SI Vault
Dan Jenkins
June 29, 1970
America's pros, convinced the U.S. Open course was a farm, played as if they had hoes in their hands, but Hazeltine looked like home to a dapper young Englishman who hustled off with golf's supreme prize
Decrease font Decrease font
Enlarge font Enlarge font
June 29, 1970

Tony's A Shark At Pasture Pool

America's pros, convinced the U.S. Open course was a farm, played as if they had hoes in their hands, but Hazeltine looked like home to a dapper young Englishman who hustled off with golf's supreme prize

View CoverRead All Articles View This Issue
1 2 3 4 5

Finally, it was suggested by cynics at Hazeltine last week that with something as important as the U.S. Open Championship at stake, along with $200,000 in pin money, it shouldn't make any difference if the pros are asked to play through a motel hallway full of vending machines. It ought to be their pleasure.

Hazeltine was certainly Jacklin's pleasure. What a nice steady show, that 71-70-70-70—281. Two eight one, huh? Before the tournament began Lee Trevino predicted, "If anybody shoots 281 on this course, the Pope is a possum." Well, when Jacklin's 25-foot birdie on the 72nd green leaped into the cup for 281, maybe something curious happened at the Vatican.

What happened at Hazeltine, among other things, was a full-out race to the record books to see when anybody last won the U.S. Open by so many shots. It turned out to be the biggest winning margin since Jim Barnes captured the event by nine back in 1921. There had been a Ralph Guldahl win by six strokes at Cherry Hills in 1938 and a Ben Hogan victory by six in 1953 at Oakmont, but nothing else close.

The only explanation for the brutal beating that Jacklin gave both the field and the course was that he was, as competitors sometimes are, charmed—charmed all week. He played well, granted. But so did Hill and a handful of others. What Jacklin did that the others did not do was refuse to be intimidated by the course. And when he invented the shots he needed for Hazeltine, they came off, because he expected them to, on the one hand, and because it was Tony Jacklin's time, on the other.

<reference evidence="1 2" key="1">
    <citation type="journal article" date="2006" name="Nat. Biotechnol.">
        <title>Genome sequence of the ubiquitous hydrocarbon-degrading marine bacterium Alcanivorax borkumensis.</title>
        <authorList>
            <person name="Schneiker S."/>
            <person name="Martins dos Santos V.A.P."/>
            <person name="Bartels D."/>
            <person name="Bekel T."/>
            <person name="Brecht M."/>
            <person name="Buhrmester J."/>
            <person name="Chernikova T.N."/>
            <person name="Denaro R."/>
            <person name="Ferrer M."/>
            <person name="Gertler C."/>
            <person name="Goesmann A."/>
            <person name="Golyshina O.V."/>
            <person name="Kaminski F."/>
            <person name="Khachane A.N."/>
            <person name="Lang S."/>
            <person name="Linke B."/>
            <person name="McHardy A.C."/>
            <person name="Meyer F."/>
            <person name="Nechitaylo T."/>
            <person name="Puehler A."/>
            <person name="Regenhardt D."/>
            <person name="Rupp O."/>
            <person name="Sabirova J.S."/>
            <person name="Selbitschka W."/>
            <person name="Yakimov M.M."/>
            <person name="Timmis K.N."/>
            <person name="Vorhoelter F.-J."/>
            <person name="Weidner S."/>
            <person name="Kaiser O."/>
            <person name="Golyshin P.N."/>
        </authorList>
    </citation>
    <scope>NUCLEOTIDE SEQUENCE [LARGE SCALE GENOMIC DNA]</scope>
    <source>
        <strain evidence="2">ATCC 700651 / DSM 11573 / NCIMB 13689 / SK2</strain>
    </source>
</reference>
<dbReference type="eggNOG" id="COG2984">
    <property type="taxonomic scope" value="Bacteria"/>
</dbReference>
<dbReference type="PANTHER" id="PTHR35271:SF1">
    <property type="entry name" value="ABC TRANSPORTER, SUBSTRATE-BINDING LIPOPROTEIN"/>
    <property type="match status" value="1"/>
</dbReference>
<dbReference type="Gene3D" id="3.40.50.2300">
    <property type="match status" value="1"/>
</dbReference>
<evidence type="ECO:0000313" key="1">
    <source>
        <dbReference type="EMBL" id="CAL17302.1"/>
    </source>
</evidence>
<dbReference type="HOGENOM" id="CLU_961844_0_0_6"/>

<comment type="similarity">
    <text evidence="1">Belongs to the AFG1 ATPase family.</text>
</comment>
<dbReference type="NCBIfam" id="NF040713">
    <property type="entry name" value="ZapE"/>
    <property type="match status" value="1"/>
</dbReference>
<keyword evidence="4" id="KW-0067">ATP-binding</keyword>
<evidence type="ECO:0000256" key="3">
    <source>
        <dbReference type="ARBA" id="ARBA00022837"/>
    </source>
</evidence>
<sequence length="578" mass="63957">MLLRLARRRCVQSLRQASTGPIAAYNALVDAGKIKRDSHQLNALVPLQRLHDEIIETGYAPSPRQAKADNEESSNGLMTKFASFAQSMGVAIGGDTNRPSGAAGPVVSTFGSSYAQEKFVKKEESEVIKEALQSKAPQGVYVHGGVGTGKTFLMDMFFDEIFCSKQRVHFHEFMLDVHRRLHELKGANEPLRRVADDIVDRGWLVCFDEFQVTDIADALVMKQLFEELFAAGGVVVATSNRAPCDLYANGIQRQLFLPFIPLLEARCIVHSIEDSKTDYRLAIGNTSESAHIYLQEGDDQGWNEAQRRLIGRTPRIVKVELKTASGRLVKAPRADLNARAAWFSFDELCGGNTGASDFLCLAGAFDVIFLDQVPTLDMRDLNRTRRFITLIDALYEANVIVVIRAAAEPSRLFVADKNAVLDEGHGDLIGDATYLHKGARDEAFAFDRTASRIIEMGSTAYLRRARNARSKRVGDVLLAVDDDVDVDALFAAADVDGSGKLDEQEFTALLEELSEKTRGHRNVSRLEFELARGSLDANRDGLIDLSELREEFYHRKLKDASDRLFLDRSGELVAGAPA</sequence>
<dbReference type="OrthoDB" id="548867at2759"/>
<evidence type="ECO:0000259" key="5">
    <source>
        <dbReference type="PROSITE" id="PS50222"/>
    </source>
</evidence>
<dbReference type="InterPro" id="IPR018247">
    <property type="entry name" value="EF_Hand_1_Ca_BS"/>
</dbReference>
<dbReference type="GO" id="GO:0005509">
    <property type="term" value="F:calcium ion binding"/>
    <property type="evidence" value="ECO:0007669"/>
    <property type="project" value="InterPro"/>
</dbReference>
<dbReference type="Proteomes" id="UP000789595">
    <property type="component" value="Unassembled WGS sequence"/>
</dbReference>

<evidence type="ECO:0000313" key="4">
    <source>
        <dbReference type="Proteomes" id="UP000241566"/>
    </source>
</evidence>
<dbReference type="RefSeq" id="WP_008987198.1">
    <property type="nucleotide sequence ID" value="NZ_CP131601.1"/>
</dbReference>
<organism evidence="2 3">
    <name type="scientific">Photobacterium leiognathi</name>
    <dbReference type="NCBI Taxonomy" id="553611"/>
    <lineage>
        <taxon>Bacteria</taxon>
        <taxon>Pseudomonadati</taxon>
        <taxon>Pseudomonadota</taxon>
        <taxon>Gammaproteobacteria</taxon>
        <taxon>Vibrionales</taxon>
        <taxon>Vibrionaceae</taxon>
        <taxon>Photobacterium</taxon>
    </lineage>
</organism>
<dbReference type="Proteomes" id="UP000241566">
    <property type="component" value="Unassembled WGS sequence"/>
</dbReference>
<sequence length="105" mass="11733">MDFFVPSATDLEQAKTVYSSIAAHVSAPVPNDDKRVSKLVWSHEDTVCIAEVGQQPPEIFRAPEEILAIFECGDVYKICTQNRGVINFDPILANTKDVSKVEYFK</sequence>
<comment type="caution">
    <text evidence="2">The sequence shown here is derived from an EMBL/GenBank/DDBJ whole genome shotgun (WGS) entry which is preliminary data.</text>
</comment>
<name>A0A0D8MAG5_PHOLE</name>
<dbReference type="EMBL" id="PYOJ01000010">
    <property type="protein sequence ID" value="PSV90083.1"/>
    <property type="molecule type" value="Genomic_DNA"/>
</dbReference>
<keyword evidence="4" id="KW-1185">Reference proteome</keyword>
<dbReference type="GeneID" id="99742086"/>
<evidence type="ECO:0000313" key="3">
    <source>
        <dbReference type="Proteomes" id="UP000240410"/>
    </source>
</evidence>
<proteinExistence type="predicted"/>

For example, on the day of the high, swirling wind, with almost half of the field going for 80 and above—a day which found Palmer, Player and Nicklaus shooting 79, 80 and 81, respectively—Jacklin rapped home a couple of 40-foot putts and holed a bunker shot. He was the only player to equal or better par that day as the Americans went around cursing Robert Trent Jones as if he had also designed the wind.

"Three hundred will win here," said Larry Ziegler, "and it'll bring Sam Parks back out."

But Jacklin had a slightly different view. "Most Americans don't know how to play well in the wind," he said much later. "They are not conditioned to it. I might hit any club at all from 160 yards on in—even a two-iron. I practice that sort of thing all the time." What the American tends to do is look at his yardage card, see 160, hit his usual soaring six-iron and then wonder why his ball got blown across 40 acres of feed grain.

There was little for the Americans to do but laugh about their black Thursday at the Open. At one point Jacklin was four under par on the leader boards while everyone else was trying to stand up in the gale. He closed that day with a bogey and double bogey on the 16th and 17th or he probably would have won by a lot more. At that, he held a two-stroke lead.

The real proof that he was charmed, however, came on Friday. When he reached the 17th hole, where he had taken the double bogey the day before, he found himself deep in the trees—in serious trouble. The 17th was a hostile little hole, a crooked par-4 that called for a tee shot with an iron, or anything you could hit straight to slide the ball between the trees and leave yourself a clear short-iron approach to a green bordered by ponds on both sides. A couple of the pros called the hole Farmer Jones' practical joke, and everyone agreed that you could take anything from birdie to double bogey on it. Well, Tony had the double bogey out of the way, so now it was time for something else.

Deep in those trees, smart money would have chipped out safely and played for a sure bogey and a possible par. It seemed an especially wise thing for an Open leader to do. But Jacklin took out a five-iron, closed the face to keep the shot under the tree limbs and gave a little spank while the crowd wondered if the Englishman had gone mad (see cover). The ball hopped and skipped and went along, rolling up perfectly into the alley between the ponds, and then onto the green and finally seven feet from the cup. And Tony made the putt. Thus, at the end of 36 holes, Jacklin led by three.

Continue Story
1 2 3 4 5